The fourth instalment in the Step Up movie series has Subhadra Devan moving to its infectious beats
STARTING with the 2006 debut of Step Up, producers Jennifer Gibgot and Adam Shankman have created a series of popular hip-hop fairytales that blend the latest street dance with a romance.
But let’s face it: It’s the dancing that carries the Step Up franchise. Astonishing choreography. Gravity-defying production numbers. Talented, red-hot young performers. And then, there is the hip and cool music. Jennifer Lopez has a thumping song, Going In (featuring Flo Rida), in the movie, along with Fergie with Feel Alive (featuring Pitbull), and M.I.A (Bad Girls), among others.
In Step Up Revolution, the fourth film in the series, Gibgot and Shankman have pulled out all the stops for the story of a daring and innovative group of performance artists called The Mob.
The Mob blends music, dance, visual arts and cutting-edge technology in extravagant flash mob performances. “We all gravitated to the notion of the flash mob,” says executive producer Matt Smith, in a Nusantara Edaran Filem Press release.
“Flash mobs are so much of the moment in our culture right now. People are doing it in the streets, but I don’t think anybody has ever done them on this scale with top flight dancers and choreography.”
Emily (Kathryn McCormick) arrives in Miami with a dream of becoming a professional dancer.
She falls for Sean (Ryan Guzman) who leads a dance crew in cutting-edge flash mobs, called “The Mob”. Then, there is Eddy (Misha Gabriel, Footloose), Sean’s childhood friend, who is enraged when he learns that Emily is the daughter of the powerful real-estate developer threatening to destroy his home.
When Emily’s father, Bill Anderson (Peter Gallagher), starts in on his plans, Emily joins Sean and The Mob to turn their performance art into protest art.
Guzman, a 24-year-old from Texas from the World Of Mixed Martial Arts, had never danced professionally before.
The filmmakers were impressed by his audition, but they weren’t sure if he could handle the challenging choreography.
“He walked in the door with incredible charisma,” says Smith. “Other people were flying in from tours with Rihanna and Britney Spears to audition, and here’s this Mixed Martial Arts fighter who never danced before.”
But Guzman defied expectations with a mixture of grit, determination and natural ability. “Every choreographer he worked with said that either he had danced in a past life or he was snowing everybody, because he picked it up so brilliantly,” says Gibgot. “Ryan turned out to be a natural.”
Guzman says: “I was a little shaky when I saw all the professional dancers in their element, but I pushed past the fear.”
DANCER TO ACTRESS
From being a finalist on the Fox television series, So You Think You Can Dance (SYTYCD), the Georgia-born McCormick landed a small role in the remake of Fame, which starred another SYTYCD alumni Kherington Payne.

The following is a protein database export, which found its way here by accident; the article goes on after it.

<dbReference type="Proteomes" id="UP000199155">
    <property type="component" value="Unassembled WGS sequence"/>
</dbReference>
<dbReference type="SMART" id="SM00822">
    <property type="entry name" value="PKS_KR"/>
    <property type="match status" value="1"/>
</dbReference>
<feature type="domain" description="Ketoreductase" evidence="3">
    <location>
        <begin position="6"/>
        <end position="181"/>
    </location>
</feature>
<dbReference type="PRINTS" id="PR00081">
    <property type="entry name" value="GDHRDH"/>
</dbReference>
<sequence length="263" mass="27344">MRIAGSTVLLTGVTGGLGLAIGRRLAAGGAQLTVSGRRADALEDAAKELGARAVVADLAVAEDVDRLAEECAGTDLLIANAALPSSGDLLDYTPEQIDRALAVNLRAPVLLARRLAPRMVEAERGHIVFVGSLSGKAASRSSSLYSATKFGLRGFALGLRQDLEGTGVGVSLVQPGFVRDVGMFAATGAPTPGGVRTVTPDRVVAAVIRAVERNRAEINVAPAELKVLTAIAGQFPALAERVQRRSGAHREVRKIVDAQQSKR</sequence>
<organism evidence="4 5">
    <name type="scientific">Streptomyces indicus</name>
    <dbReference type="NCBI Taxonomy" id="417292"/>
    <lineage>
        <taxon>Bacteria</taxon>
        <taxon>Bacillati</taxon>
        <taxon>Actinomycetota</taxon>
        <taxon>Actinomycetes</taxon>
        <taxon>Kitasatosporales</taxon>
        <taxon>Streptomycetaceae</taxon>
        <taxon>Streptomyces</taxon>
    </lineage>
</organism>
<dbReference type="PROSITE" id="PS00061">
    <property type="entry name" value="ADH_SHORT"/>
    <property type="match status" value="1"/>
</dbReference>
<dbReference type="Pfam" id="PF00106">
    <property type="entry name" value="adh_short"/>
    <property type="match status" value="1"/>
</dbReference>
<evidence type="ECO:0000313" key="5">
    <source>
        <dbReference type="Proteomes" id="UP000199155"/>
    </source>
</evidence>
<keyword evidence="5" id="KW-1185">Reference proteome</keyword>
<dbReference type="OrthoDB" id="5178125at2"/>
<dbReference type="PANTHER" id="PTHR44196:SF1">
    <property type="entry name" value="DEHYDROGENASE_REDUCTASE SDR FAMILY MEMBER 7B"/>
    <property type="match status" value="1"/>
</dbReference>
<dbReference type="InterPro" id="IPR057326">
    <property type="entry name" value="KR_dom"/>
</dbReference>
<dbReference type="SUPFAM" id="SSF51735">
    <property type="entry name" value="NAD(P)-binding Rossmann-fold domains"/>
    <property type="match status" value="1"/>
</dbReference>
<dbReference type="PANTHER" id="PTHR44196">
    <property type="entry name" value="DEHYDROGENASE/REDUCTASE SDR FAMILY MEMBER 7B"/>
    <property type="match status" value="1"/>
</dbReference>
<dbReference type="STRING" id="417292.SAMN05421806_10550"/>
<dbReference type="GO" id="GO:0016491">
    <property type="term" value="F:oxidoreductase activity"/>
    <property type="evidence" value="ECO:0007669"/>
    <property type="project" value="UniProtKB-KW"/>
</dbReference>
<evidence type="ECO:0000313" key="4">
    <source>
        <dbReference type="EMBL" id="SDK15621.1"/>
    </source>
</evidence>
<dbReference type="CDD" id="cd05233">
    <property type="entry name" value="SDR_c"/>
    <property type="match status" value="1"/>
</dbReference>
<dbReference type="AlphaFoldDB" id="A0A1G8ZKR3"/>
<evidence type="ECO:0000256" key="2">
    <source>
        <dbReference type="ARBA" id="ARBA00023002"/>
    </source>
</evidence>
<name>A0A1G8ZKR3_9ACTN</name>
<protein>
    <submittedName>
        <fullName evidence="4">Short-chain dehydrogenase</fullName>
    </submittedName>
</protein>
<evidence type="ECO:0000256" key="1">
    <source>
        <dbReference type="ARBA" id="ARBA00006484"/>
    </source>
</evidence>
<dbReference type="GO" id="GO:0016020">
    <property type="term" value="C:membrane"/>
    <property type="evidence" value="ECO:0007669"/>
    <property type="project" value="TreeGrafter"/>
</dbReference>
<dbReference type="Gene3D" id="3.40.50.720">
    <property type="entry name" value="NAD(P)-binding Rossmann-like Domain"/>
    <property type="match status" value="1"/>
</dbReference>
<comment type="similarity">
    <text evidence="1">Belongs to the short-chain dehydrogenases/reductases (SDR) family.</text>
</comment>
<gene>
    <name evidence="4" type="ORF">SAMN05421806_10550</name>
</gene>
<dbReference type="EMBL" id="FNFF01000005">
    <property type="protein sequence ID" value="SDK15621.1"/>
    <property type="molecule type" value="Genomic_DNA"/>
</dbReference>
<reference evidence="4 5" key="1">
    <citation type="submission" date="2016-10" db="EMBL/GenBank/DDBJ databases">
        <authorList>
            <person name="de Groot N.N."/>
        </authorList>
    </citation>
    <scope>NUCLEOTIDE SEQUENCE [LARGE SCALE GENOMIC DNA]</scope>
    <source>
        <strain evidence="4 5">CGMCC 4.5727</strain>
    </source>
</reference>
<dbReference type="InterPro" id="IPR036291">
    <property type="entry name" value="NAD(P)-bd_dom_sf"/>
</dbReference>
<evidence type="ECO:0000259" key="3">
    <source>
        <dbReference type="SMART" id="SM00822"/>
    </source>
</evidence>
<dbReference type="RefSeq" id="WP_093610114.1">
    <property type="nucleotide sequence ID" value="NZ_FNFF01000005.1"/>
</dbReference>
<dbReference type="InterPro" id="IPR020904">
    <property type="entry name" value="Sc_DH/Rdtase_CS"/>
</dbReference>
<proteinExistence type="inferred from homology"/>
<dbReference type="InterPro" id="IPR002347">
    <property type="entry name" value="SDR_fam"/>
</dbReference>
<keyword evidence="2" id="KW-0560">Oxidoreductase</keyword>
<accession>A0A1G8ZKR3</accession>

For McCormick, “telling stories through dance is similar to acting”.
Taking dance into the streets of a city makes Step Up Revolution different from the earlier films. Says Smith: “We go outdoors in front of huge crowds, instead of the club setting you’ve seen in earlier films.”
Filmed entirely in the cities of Miami and Miami Beach, Step Up Revolution takes full advantage of South Florida’s unique and visually arresting locations, from the ultra-modern skyline and iconic palm trees to the gritty, colourful ethnic neighbourhoods and serene beaches.
“Step Up Revolution is a love story set among the haves and have-nots of Miami,” Gibgot says.
“Miami has an extremely wealthy population, as well as some of the most fabulous luxury hotels in the world. It’s an aspirational American city, a place where people experience wealth and glamour and excitement. In the movie, we see the contrast in the lives of the people who stay in those hotels and the people who actually live in Miami and serve them.”
DANCE AND JOY
Award-winning director Scott Speers’ passion for dance was one factor that made him the ideal director for Step Up Revolution.
Says Speer: “I believe everyone is naturally a dancer. And every style of dance is really about communicating.
The Mob blends many different styles of movement into their flash mobs, including non-dance styles like parkour, which incorporates vaulting, rolling, running, climbing and jumping. I don’t think anyone has brought all of these different aesthetics together in a film.”
By juxtaposing the different styles, Speer believes that he not only shows how well they can work together, he also emphasises the individual strength of each discipline. “That’s when you can best understand how universal dance is, which is one of the most powerful ideas in this movie.”
The energy and audacity needed to create a flash mob drove his vision, he says.
“It’s an aggressive and liberating form of expression, which is a relatable concept for a lot of young people. You just go into a place, and while everyone else is concerned with their lunch or their work or getting where they are going, you remind them that they could break into dance at any time. And dance is about joy. Life is about joy.”
Step Up Revolution opens on Aug 2 in Malaysia.